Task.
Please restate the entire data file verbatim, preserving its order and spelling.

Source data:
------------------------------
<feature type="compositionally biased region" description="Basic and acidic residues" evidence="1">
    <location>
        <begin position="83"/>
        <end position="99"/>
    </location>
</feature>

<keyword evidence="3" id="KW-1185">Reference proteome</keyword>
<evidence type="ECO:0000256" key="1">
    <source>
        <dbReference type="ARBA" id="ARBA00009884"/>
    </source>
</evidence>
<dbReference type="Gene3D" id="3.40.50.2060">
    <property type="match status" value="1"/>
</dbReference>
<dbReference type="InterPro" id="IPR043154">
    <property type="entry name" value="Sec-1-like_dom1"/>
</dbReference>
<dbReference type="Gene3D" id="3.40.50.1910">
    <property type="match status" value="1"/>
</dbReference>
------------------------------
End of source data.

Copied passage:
<feature type="compositionally biased region" description="Basic and acidic residues" evidence="1">
    <location>
        <begin position="83"/>
        <end position="99"/>
    </location>
</feature>

<keyword evidence="3" id="KW-1185">Reference proteome</keyword>
<evidence type="ECO:0000256" key="1">
    <source>
        <dbReference type="ARBA" id="ARBA00009884"/>
    </source>
</evidence>
<dbReference type="Gene3D" id="3.40.50.2060">
    <property type="match status" value="1"/>
</dbReference>
<dbReference type="InterPro" id="IPR043154">
    <property type="entry name" value="Sec-1-like_dom1"/>
</dbReference>
<dbReference type="Gene3D" id="3.40.50.1910">
    <property type="match status" value="1"/>
</dbReference>